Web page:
Doctors 'do more harm than good' sending ME patients to gym
Thousands of people are being put at risk as doctors tell patients with a devastating neurological condition they should go to the gym, it has been warned.
A charity that supports people with Myalgic Encephalomyelitis (ME) has said patients in Northern Ireland are being failed by a shocking lack of understanding about the condition. People with ME can suffer a range of symptoms, from headaches and extreme sensitivity to light and sound, to agonising pain, memory and concentration problems.
In some cases, the person can't be touched, while others have to be tube fed.
The Hope 4 ME and Fibro Northern Ireland charity has called for health bosses to act urgently to prevent further damage being done to the 7,000 people here living with the debilitating condition.
Joan McParland from the charity said: "As it stands, we have patients being told they should go to the gym which flies in the face of global research and is actually leaving people in agony and causing untold damage.
"It is absolutely horrific that people are being given the wrong information and ending up bed-bound for years as a result, but the sad fact is that many medical professionals just don't know the most up-to-date research about ME."
Joan (64), who was diagnosed with ME almost 20 years ago, was confined to her bed for seven years after pushing herself too hard.
"One day I was perfectly healthy and the next day I woke up with what felt like a flu-like illness, if you can imagine the worst tummy bug or the worst hangover you've ever had, that is what I felt like," she said.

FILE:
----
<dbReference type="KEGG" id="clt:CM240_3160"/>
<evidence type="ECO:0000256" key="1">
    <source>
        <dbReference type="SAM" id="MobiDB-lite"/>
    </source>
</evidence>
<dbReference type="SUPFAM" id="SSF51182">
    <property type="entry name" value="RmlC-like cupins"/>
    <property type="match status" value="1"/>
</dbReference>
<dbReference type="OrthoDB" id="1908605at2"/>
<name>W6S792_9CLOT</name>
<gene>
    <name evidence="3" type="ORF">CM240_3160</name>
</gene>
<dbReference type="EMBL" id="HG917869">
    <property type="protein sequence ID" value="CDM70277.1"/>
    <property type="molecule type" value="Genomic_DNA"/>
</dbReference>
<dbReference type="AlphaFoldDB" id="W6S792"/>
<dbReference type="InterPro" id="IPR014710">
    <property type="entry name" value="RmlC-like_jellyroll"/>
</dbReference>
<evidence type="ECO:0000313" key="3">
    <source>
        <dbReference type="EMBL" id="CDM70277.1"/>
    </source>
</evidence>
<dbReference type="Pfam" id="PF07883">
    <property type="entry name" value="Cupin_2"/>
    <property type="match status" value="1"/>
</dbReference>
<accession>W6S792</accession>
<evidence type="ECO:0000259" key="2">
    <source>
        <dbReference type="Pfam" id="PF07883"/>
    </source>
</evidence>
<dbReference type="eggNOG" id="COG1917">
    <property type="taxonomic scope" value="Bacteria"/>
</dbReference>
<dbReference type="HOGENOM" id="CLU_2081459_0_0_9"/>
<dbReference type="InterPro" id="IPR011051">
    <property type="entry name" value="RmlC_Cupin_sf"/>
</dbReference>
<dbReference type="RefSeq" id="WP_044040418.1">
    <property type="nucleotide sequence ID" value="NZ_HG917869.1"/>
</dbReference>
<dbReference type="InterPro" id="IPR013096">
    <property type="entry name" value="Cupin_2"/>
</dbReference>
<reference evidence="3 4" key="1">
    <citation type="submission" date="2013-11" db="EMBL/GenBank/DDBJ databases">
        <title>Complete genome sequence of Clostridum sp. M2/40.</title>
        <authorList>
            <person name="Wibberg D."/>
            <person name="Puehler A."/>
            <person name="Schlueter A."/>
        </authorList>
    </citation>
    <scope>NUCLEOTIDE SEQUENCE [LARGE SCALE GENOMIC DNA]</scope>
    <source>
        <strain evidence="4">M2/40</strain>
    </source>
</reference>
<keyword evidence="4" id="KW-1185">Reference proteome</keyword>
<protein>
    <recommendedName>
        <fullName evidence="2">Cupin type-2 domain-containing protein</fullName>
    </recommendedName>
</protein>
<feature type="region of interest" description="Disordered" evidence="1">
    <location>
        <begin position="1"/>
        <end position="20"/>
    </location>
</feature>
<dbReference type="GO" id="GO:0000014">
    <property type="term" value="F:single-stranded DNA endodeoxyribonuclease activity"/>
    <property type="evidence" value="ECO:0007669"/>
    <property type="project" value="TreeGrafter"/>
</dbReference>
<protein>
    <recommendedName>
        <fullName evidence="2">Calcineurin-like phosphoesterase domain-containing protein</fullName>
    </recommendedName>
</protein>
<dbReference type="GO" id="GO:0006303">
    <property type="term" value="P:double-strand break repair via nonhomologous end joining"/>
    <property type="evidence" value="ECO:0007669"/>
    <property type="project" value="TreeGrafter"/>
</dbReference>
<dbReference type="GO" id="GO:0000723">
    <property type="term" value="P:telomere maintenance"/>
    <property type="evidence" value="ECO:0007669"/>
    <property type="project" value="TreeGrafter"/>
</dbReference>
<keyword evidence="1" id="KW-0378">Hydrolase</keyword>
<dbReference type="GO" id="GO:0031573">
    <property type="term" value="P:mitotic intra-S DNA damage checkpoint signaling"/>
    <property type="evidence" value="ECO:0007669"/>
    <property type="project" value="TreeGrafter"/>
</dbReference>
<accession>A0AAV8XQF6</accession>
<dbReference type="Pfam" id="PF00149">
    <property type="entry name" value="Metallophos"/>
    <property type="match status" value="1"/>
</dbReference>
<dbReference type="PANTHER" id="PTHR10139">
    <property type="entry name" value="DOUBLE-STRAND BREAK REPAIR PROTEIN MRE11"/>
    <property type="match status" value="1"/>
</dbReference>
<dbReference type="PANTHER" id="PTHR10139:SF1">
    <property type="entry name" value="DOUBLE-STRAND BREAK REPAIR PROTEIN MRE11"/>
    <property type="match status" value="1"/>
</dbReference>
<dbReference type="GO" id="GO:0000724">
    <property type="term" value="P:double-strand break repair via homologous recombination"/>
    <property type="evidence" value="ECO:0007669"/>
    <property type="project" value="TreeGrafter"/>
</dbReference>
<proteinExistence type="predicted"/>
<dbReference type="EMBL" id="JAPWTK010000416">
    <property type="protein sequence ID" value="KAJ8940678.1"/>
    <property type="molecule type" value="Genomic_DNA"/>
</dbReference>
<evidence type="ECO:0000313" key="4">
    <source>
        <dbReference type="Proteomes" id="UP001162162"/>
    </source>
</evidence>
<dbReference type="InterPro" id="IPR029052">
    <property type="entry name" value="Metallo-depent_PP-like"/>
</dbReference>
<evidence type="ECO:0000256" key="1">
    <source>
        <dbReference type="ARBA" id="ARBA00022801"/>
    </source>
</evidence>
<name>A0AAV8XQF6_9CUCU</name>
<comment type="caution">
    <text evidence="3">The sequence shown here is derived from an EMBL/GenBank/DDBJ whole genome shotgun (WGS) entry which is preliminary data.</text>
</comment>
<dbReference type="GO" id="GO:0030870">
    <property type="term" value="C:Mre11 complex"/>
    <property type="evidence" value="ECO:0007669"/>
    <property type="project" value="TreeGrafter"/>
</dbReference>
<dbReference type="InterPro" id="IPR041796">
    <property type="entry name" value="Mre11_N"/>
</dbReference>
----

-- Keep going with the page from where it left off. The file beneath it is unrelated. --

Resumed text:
"It felt like I had drunk a couple of bottles of whiskey the night before but the nausea, the pain, the dizziness didn't go away. At the time, I was working in a school and I just assumed I had picked up a bug from the kids, which is something that happened from time to time. I rang work and told them I had a tummy bug and I would be back in a few days."
Joan tried to resume her normal life on a number of occasions but on her third return to work, she collapsed and spent the next seven years in her bed.
"I couldn't stand up, I couldn't cope with any noise or light, it was such a lonely, difficult period in my life," she continued. "I actually felt like I was dying and, in fact, I actually thought that I wouldn't mind if I did die in the middle of the night.
"It wasn't that I was suicidal or anything like that, but I just felt so awful."
Health authorities are currently reviewing the best treatment for ME after a growing amount of research has found that exercise can harm patients with the condition. However, the results of the review are not expected to be published until 2020. Joan said it is essential that NHS officials in Northern Ireland act before then.
"It's not that doctors mean to do harm, it's because they simply don't know the latest research and facts," she said.
"The review decisions will not be published until October 2020 and patients remain at risk until then."
A Department of Health spokeswoman said training in the management of ME is contained in the curriculum for GPs.